You can supplement with any of the 16 weight gain supplements currently offered by SmartPak, you can add corn oil, black oil sunflower seeds, rice bran, or flax seed. Feel free to add a little beet pulp or soaked alfalfa cubes, and even some hay stretcher if needed. Purina suggests Equine Senior, Omolene 200, Athlete, Equine Junior, and Strategy as good feed for an underweight horse, while Nutrena suggests SafeChoice, Life Design Senior, Life Design Complete, and then you can supplement those feeds with Legacy or Empower. Then there's hay! Alfalfa, orchard grass, coastal bermuda, timothy?

Currently, AJ is eating 1 lb of SafeChoice and 1lb of Equine Senior morning and night (I pay extra for that), and he's getting his MSM and 2 scoops of Weight Builder. Until this past summer, he was eating only 1lb of grain morning and night, so he survived on 2 lbs of Blue Seal pelleted sweet feed and hay for nearly 3 years without issue.

Lilly, being my more traditional easy keeper, gets 3/4 lb of SafeChoice morning and night.

Neither of them are getting any hay. Well, they weren't getting any hay until about a week ago when I started feeding them hay from my personal stash. I take hay down to them when I go out in the afternoon and sometimes M will throw them some for me too if she's around. Lilly RUNS wide open across the field to meet me and then nickers continuously until she's able to grab a giant mouthful of hay. I think she's hungry...

Lilly was on stall rest for pretty much August, September, and October so she was actually being fed hay. AJ was out in the pasture eating grass until about the middle of October when it seemed there wasn't any left, and nothing new was growing.

So then the question arises: are they getting enough nutrition? AJ obviously is not, but even though Lilly is in good weight, is she getting enough? Nutrena says a horse her weight, in light work, should eat ~5 lbs of SafeChoice per day. Honestly, if she ate 5 lbs of grain per day, she'd be the size of a blimp. But does she need a vitamin/mineral supplement, or will the hay cover that? Perhaps her mineral and salt block are enough to cover that?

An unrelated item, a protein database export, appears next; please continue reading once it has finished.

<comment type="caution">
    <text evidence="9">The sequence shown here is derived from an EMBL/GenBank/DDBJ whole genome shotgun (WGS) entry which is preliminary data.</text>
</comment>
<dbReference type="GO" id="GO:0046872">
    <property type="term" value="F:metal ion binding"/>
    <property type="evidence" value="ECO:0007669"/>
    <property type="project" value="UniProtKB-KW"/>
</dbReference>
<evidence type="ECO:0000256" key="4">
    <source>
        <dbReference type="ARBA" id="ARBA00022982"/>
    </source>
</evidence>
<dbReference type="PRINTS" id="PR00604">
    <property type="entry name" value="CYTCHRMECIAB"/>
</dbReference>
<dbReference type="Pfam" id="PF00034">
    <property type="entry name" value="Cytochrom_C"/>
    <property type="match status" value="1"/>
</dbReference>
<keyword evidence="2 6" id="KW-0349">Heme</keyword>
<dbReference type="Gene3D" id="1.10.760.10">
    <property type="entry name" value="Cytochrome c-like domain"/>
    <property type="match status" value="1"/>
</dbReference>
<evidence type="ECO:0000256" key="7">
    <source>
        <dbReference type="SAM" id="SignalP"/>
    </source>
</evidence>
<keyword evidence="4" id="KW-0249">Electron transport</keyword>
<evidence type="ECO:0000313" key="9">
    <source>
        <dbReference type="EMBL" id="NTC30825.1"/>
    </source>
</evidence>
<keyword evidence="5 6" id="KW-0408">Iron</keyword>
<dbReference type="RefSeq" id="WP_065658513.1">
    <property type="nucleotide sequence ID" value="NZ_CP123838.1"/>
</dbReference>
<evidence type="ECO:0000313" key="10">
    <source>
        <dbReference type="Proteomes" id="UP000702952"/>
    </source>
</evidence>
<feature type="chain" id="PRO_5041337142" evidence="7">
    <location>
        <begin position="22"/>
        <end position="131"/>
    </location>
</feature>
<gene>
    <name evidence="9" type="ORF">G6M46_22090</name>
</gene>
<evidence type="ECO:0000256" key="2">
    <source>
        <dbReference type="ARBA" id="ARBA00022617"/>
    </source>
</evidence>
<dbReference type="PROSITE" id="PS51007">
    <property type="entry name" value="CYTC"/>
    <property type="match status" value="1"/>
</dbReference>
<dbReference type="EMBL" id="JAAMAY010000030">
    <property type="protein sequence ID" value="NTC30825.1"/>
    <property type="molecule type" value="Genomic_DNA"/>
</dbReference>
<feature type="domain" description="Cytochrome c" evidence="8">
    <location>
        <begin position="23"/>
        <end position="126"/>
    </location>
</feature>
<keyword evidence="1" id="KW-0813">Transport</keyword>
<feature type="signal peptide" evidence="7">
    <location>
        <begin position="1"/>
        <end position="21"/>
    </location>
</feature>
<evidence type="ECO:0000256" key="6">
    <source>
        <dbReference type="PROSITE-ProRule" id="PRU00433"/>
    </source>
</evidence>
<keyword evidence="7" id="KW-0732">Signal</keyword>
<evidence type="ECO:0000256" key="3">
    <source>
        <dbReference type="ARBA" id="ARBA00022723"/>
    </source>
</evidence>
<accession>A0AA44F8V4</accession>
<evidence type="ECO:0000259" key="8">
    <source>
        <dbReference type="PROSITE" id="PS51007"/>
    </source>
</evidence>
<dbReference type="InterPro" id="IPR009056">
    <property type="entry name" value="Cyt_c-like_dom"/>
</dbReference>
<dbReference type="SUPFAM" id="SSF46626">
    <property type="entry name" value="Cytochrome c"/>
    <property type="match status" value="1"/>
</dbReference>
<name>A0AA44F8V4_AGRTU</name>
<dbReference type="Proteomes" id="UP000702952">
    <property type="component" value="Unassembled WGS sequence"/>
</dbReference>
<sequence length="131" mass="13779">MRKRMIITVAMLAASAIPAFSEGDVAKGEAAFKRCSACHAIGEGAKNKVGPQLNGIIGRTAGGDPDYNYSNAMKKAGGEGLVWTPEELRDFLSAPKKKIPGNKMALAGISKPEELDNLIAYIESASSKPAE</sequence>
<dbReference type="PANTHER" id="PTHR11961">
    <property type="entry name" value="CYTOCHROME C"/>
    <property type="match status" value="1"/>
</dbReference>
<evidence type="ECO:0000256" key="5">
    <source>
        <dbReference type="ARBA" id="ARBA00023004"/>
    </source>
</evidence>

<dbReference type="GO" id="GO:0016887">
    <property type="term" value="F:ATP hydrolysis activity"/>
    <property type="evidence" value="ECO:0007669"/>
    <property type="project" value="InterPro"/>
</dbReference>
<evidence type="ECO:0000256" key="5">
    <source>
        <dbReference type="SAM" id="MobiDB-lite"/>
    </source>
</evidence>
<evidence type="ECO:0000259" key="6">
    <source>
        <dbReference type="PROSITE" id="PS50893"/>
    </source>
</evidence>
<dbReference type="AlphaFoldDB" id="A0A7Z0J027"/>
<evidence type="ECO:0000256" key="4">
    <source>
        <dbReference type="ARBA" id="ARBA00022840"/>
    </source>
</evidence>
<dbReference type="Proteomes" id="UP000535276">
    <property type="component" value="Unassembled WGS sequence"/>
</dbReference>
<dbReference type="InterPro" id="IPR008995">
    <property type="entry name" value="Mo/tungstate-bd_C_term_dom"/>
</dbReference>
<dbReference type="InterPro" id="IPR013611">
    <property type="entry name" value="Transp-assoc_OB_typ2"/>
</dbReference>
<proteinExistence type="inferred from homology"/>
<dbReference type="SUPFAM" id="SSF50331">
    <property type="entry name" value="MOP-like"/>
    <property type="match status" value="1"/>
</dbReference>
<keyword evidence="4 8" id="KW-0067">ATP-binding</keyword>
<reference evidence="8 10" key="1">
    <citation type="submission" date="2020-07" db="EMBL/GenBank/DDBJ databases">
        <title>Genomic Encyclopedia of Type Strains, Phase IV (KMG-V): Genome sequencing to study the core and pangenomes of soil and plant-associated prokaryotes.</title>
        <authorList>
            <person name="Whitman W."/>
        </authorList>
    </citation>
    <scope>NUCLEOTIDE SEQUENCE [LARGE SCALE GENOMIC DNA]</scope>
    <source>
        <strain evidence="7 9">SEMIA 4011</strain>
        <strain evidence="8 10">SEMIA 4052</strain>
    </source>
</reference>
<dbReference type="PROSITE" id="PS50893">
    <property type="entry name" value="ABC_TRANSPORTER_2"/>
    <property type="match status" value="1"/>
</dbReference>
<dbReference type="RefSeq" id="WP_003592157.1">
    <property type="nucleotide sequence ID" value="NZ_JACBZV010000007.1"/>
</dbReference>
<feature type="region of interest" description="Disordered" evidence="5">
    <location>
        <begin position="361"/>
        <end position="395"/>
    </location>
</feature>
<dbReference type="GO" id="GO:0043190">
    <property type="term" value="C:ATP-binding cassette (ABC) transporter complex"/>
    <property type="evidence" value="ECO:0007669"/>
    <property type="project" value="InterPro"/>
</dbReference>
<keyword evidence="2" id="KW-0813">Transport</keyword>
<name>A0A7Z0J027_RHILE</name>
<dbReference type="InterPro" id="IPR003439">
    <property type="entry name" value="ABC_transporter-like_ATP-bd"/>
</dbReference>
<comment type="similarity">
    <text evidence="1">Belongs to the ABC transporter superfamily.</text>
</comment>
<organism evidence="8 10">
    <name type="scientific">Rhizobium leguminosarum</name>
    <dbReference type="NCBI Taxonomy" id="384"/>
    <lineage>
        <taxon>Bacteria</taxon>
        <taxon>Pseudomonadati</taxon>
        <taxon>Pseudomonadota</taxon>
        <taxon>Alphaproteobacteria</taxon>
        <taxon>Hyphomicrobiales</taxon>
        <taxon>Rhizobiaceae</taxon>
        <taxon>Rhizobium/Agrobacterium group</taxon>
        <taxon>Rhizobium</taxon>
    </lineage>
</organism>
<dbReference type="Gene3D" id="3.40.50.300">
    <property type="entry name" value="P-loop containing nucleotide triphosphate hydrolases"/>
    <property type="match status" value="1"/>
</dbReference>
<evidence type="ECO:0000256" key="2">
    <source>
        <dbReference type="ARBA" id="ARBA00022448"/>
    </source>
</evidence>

And to think I used to feed "half a coffee can of sweet feed and 2 flakes of hay" per feeding. Ah, those were the days!

So, do I keep feeding him his current ration of grain, but supply him with hay and wait for the hay that he should have been getting to kick in and help him put the weight back on? OR, do I supply hay, increase his feed, perhaps even change his feed to something with more calories, and wait? OR, do I shovel him hay, increase his grain, add corn oil, and beet pulp/rice bran? He can't have alfalfa or I'd have to add soaked alfalfa cubes to the list...

Should I be proactive and go crazy, or simply add hay and take the wait and see approach? Perhaps I'll just go crazy MYSELF.

***
Edited to add:
As a side note, does anyone actually feed the recommended amount of feed noted on the bag? I have a brochure for Equine Senior and it says to feed 13 lbs for a 1,000 lb horse. THIRTEEN POUNDS? Yikes... I wouldn't feel safe feeding that much unless it was over 3 or 4 meals per day. That 13 lbs is if you're not feeding any hay, of course, but still.

It also says to reduce the amount of Senior by 1 lb for every 2.0 lbs of hay. So if AJ got 20 lbs of hay per day, that would drop him to 3 lbs of Senior per day. But then it also says that no less than 6 lbs of Senior per day should be fed, otherwise they aren't getting enough nutrients. They go on to say that if your horse gets fat on 6 lbs of Senior and hay per day, you're feeding the wrong food and you should look at one of the other Purina products.

Sunday, November 7, 2010

The Great Barn Hunt

So far, the great barn hunt has been anything but...  and I'm not very happy about it.

M went out to look at the "indoor arena" barn on Friday after work.  She's very picky, so I took her review with a grain of salt, but she gave it two thumbs down.  I decided I needed to go check it out for myself so I could make my own informed decision. 

It's an older place but it's pretty well maintained.  The stalls are a bit small, and there are a lot of horses in the pastures.  They have quite a few pastures and the horses are rotated, but in the pasture board pasture, there were at least 7 horses of mixed ages and genders, and the pasture was not very large.  Most of it was a pond.  There wasn't any grass to speak of and there were piles of manure everywhere.  It just felt crowded...  they had a large number of pens in the pasture, though, for feeding, so almost all the horses had their own pen to eat in so they can eat without being disturbed.